What sort of man was he?

Memorial service cover

A photo of Robert Bouffler on the front page of his memorial service booklet shows a broadly smiling, bearded biker, clad in biking leathers, a scull motif on his tee shirt, posing on his Suzuki motor bike. An enthusiastic biker, he rode it everywhere, with music and dinner-suit in the panniers!

Michael Nebe first met Robert when he was aged 20 in Holland. He described him as “extremely shy, with lively eyes and sharp critical intellect, whose contributions to the often heated and at times harsh discussions were concise and cutting remarks of astonishing persuasiveness.” He was accepted as a son and brother into Michael’s home in Germany, and often stayed there over Christmas, when he joined in the music making at home and in the family church, all very fondly remembered.

By all accounts Robert was totally engaging, and extremely modest, despite his considerable talent. His commitment was the same to all his pupils, from the youngest beginner to the most gifted. He accompanied them to their exams to give them confidence. He was generous with his time to a fault; some students would be waiting patiently for a home lesson, while Robert was enthusiastically overrunning a previous lesson!

His generosity also ran to throwing a garden party for friends and pupils every summer when the doors would be flung open, furniture put in the garden and a string quartet played Haydn on the lawn.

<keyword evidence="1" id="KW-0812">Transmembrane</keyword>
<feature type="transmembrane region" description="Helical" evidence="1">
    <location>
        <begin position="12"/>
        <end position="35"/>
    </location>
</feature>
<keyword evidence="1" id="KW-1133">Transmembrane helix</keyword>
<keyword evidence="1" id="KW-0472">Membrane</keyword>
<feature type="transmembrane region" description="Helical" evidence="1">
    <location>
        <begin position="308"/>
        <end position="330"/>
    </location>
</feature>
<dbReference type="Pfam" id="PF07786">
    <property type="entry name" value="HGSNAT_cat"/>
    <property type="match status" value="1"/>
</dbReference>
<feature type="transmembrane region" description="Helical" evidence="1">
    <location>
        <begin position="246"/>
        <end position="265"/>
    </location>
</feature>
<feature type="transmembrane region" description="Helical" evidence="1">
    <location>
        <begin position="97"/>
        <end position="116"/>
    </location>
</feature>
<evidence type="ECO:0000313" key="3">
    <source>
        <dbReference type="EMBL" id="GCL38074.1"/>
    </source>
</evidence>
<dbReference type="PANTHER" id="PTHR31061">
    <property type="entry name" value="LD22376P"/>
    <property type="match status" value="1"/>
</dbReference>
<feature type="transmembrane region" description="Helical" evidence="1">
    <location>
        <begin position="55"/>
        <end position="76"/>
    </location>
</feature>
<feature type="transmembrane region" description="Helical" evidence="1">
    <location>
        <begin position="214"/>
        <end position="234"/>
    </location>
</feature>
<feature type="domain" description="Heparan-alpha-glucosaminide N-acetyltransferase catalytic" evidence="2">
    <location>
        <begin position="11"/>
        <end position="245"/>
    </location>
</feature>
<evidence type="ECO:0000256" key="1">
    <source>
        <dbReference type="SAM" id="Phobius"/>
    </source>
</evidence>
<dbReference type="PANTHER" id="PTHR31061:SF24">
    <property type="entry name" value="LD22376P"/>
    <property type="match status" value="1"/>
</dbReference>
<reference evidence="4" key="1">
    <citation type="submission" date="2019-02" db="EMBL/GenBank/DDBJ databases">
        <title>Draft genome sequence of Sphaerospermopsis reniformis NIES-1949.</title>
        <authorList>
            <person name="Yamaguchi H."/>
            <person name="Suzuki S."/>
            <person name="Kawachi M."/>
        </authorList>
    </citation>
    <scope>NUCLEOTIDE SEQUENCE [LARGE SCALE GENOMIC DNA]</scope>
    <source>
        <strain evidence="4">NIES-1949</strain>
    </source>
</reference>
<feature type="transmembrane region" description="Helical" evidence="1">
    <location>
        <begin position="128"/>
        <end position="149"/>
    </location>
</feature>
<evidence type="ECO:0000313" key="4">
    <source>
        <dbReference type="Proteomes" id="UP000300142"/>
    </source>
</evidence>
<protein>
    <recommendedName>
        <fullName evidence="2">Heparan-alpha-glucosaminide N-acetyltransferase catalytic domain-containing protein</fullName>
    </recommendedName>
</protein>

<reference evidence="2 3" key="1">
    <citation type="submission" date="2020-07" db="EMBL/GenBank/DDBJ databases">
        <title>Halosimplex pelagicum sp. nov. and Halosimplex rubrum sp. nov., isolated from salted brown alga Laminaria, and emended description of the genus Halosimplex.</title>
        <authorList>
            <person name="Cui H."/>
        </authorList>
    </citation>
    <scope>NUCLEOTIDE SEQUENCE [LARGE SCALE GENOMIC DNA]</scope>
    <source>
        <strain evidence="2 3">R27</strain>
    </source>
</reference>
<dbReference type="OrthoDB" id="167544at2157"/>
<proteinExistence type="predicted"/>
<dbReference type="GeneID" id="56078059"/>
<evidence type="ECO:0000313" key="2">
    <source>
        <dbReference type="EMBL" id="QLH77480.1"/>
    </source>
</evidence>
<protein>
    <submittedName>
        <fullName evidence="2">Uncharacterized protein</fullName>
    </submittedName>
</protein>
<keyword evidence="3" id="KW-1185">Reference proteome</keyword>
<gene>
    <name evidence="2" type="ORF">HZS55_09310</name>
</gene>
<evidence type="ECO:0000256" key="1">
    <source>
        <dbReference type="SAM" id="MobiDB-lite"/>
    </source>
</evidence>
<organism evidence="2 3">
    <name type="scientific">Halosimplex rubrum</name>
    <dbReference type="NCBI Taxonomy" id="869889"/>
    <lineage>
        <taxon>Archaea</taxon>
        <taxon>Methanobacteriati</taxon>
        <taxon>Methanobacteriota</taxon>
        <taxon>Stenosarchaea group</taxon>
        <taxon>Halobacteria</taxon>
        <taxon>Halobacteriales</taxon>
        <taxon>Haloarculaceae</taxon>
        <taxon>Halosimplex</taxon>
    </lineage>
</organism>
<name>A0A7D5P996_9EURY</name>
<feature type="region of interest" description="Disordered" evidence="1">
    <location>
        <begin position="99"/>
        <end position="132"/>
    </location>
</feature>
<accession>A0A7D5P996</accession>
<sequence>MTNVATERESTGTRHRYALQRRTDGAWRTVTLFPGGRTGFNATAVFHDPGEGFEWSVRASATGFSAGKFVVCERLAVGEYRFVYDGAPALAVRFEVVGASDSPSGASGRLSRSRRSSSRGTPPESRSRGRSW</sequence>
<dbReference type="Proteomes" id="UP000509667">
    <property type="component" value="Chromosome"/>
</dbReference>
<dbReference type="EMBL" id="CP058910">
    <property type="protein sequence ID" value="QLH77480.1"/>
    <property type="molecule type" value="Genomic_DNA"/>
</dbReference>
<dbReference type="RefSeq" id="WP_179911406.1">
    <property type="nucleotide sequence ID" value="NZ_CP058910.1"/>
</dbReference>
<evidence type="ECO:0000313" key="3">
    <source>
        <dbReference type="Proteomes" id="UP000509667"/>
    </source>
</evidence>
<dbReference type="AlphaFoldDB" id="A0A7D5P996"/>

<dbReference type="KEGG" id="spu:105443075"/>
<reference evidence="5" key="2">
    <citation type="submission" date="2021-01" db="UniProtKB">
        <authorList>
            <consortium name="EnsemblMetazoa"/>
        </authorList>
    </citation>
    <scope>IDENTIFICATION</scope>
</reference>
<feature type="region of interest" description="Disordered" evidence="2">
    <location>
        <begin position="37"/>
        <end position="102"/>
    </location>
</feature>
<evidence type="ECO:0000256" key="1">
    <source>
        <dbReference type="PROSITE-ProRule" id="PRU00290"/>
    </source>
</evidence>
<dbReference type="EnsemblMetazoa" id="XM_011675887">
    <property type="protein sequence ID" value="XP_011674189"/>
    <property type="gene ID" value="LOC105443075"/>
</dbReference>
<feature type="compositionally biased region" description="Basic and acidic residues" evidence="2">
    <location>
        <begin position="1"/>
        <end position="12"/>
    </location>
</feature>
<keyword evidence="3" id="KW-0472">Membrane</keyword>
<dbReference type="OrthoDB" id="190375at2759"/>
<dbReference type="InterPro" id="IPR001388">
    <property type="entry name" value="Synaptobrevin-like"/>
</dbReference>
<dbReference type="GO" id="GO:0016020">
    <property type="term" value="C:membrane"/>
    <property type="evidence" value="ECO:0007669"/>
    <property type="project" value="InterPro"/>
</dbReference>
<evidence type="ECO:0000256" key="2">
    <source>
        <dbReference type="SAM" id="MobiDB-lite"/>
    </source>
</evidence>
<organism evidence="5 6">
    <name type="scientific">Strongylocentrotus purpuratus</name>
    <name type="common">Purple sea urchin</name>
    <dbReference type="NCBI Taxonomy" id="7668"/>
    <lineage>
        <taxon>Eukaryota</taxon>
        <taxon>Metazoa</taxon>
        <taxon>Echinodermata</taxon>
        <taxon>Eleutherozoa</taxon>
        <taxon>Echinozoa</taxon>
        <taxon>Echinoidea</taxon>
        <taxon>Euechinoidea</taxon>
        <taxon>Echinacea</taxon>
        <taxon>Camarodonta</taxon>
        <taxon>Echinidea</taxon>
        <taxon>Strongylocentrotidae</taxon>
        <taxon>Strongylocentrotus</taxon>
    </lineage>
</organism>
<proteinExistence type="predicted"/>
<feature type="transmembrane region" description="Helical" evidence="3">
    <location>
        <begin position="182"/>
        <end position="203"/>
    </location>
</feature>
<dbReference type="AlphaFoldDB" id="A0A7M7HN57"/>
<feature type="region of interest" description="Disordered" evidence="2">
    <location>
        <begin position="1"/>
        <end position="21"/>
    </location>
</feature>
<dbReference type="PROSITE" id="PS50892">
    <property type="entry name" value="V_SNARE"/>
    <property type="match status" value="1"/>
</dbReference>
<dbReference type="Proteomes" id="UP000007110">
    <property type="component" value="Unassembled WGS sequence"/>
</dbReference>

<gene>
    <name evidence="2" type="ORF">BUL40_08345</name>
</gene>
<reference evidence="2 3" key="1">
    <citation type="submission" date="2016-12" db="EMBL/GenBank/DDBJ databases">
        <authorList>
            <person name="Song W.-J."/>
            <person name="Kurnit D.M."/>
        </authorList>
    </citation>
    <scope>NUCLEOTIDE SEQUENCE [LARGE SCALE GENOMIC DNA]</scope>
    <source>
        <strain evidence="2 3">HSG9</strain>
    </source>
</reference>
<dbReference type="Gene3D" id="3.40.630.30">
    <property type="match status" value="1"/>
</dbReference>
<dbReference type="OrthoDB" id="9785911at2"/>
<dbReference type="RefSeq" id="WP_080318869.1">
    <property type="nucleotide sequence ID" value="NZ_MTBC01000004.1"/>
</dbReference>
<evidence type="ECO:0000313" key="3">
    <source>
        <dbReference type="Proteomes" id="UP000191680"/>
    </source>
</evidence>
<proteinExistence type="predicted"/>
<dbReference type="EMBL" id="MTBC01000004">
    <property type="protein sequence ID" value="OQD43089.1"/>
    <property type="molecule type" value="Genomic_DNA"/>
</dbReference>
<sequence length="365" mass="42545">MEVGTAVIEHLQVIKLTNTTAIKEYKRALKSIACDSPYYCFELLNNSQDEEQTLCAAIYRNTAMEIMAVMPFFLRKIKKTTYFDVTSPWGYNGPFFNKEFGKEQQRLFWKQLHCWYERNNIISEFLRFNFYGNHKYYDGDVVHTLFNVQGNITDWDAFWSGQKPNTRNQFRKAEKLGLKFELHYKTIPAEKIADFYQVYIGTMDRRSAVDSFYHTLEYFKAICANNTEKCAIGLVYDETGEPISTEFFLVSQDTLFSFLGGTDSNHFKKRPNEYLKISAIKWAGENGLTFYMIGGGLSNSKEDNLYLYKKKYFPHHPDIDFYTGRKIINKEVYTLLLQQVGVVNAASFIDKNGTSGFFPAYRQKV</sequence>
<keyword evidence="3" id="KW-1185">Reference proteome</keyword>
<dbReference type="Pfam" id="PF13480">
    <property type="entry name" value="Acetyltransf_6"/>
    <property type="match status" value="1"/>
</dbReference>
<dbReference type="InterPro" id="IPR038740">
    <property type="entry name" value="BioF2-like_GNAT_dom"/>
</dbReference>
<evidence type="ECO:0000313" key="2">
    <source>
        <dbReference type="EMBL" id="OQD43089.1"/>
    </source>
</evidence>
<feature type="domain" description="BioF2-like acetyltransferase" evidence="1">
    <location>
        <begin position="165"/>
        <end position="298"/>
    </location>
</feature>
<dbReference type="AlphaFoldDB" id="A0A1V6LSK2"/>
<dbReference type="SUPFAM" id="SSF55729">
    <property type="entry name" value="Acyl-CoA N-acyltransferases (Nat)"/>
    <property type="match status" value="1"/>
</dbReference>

Robert Bouffler Recital
Purcell Room, 8th March 1985

Jenny Fowler recalls his many musical talents but others as well; he was a philosopher, particularly in the fields of aesthetics. Jenny paid tribute to his “ever present modesty that his friends were able to appreciate these prodigious talents without feeling overwhelmed by them. Quite the opposite: he was a marvelously supportive friend who seemed to have an uncanny ability to know exactly when a word of encouragement was most needed.”

Whilst modest about his own abilities, his total honesty made him sparing in his praise of others, but praise when it came was all the more valuable.

Aside from music and motorbikes, Robert did seem to embrace new innovations with the same open-mindedness that allowed him to appreciate twentieth century music. When Sue knew Robert, she was also developing skills in the business of music administration, and had just been elected secretary of the East Surrey Choral Society (where she still sings). When Robert needed help with a new brochure, mailing music societies, and looking for concert opportunities, she offered to help. His contribution was to buy a computer – quite a brave purchase in those early techie days. He called it “Mr Atari” and it remains unclear whether the time spent by Sue getting the thing to work, actually saved any time at all!